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Facebook's Building 8 lab working on moonshots for mind and bodyThe lab is developing a "brain-to-computer interface" that would allow us to send thoughts to a computer and technology to "hear" or absorb language through vibrations on our skin.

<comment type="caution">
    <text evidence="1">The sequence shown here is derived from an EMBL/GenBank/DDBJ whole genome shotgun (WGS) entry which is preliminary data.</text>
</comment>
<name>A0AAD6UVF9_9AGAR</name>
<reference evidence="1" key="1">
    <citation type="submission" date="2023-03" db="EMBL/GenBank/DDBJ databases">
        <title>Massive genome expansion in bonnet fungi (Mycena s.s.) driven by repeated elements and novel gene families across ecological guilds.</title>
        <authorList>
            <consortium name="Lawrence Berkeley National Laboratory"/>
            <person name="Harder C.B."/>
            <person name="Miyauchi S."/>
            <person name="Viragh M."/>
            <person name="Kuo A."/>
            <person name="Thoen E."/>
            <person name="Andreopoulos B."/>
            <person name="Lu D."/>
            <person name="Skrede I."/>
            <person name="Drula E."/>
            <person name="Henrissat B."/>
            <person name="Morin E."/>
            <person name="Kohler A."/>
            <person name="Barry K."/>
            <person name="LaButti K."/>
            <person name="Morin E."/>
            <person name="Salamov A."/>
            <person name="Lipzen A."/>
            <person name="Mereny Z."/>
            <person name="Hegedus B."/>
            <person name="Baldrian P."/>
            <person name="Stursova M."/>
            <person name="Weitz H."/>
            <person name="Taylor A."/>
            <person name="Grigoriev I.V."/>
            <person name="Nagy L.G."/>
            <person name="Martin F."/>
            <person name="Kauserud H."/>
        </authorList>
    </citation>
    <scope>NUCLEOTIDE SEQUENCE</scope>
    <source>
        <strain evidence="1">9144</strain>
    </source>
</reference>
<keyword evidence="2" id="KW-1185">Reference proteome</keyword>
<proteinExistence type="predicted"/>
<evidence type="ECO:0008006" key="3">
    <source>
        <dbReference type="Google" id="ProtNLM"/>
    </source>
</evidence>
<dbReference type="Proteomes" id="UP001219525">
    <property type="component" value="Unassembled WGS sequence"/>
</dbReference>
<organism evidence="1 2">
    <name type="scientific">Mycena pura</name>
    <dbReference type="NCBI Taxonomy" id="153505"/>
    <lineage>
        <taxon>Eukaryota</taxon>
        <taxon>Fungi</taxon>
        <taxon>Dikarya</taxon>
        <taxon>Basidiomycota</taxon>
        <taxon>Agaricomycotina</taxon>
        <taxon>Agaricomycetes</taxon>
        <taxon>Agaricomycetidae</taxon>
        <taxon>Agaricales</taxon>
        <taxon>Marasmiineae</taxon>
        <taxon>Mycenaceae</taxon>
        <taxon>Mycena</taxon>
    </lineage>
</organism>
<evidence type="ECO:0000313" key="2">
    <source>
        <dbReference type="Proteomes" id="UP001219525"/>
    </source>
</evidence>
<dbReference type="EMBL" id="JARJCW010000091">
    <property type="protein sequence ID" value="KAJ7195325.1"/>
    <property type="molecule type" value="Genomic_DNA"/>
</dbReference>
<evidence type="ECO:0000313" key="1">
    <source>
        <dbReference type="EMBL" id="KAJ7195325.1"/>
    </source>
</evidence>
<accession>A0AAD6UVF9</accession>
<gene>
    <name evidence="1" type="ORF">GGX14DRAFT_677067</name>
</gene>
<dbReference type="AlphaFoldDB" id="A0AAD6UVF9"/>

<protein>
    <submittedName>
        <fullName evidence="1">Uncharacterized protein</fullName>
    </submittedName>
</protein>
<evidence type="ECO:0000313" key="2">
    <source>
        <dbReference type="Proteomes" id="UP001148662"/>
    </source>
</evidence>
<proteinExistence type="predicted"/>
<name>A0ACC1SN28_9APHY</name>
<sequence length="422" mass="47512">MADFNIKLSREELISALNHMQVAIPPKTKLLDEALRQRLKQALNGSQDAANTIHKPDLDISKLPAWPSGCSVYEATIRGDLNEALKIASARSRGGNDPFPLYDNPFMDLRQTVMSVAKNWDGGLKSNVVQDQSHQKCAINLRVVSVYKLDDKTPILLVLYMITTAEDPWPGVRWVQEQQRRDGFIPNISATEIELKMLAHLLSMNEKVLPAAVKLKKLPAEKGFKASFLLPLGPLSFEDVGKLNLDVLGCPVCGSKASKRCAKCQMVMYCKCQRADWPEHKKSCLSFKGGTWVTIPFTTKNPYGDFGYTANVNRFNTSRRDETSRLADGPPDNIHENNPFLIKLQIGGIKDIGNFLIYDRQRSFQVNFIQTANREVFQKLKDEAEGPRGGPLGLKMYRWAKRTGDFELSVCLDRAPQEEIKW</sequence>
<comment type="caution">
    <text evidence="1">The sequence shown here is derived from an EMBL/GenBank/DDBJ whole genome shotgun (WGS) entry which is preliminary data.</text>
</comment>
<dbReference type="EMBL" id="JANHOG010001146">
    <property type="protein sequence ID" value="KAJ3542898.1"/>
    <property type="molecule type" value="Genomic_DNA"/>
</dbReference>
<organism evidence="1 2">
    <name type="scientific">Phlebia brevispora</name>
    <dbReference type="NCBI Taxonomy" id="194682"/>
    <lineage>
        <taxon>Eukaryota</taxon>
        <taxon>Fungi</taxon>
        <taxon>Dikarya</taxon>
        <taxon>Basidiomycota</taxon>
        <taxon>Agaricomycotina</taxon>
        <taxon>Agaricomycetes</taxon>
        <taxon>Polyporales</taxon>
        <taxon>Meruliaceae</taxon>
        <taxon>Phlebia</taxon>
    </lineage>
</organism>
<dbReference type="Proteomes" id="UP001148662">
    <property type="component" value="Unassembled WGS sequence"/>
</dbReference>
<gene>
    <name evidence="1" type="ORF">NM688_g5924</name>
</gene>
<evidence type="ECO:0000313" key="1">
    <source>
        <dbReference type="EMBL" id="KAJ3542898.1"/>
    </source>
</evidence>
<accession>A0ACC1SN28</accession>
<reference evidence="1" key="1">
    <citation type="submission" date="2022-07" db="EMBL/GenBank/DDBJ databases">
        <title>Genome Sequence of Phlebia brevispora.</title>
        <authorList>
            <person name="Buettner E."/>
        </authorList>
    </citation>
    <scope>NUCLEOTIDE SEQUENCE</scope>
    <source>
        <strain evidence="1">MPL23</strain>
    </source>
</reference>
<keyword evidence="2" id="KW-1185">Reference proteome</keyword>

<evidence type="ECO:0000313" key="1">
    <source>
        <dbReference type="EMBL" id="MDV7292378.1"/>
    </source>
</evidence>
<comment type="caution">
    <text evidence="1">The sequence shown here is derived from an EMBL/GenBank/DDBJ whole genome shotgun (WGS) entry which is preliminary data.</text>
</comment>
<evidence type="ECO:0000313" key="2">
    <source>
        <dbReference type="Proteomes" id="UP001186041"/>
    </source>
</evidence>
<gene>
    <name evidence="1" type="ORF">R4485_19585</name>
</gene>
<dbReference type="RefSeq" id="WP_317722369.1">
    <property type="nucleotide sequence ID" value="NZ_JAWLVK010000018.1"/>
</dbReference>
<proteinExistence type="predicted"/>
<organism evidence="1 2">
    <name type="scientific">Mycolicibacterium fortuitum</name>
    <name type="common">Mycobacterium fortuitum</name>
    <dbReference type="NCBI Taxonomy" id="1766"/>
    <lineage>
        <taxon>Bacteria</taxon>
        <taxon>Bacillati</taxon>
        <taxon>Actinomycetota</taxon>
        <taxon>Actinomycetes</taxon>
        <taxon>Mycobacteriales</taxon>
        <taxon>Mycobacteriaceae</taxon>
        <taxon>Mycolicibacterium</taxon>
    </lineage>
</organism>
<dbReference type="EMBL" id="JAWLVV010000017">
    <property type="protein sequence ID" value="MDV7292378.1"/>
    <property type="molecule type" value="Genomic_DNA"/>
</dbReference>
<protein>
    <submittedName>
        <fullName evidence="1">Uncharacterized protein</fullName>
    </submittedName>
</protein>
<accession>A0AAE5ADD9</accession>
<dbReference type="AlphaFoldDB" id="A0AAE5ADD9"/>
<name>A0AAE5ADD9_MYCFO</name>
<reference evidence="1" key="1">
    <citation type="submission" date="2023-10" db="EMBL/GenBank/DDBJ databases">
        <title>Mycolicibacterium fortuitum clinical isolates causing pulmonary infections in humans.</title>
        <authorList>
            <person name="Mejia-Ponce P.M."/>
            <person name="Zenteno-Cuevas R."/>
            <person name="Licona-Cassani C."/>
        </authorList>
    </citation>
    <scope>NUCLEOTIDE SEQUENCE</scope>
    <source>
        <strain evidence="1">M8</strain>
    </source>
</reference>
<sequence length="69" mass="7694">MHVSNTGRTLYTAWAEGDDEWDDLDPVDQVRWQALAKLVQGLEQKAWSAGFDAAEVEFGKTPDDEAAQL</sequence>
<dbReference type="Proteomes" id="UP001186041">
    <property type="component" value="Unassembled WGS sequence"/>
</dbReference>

What if you could type directly from your brain? It sounds impossible, but it's closer than you may realize, and it's just the kind of fluid human computer interface needed for AR. A brain mouse for AR. The woman in this video has ALS. She is completely trapped inside her body. She cannot move or speak. But she is typing with her mind. Not with eye blinks, with her mind. An array of electrodes the size of a key has been implanted where here brain would normally control here mortar functions, she's typing at eight words per minute directly with her brain Now, to be clear, we are not talking about decoding your random thoughts. Think of it more like this. You take many photos, you choose to share some of them. Similarly, you have many thoughts. You choose to share some of them. As it turns out the vibrotactile sensors imbedded in our skin allow us to interpret complex inputs. The pressure change in a puff of air. The vibration of the vocal cords and on the jaw as language. What you'll observe in this video is a man deaf and blind speaking. He is using only the sensors of his hand in his skin to hear, to process, interpret, and yes, even reproduce the spoken words of his teacher. Remember he is deaf and blind, he is repeating words that he can not see or hear by feeling them. Wait just a minute. [UNKNOWN] Did you forget to shut off the water? [UNKNOWN] [INAUDIBLE] From the 1950's until today what all of these techniques have in common is our brains ability to reconstruct language from components. That's Freddy, he leads this project. And that's Frances. She's an electrical engineer. She is not deaf and blind but she can hear through her skin. She has a system of actuators on her left arm. They're tuned to 16 different frequency bands Francis currently has a tactile vocabulary of about nine words. She learned them in less than an hour. The lights indicate the actuators firing, and you'll see that they fire so fast she must learn to actually feel the words.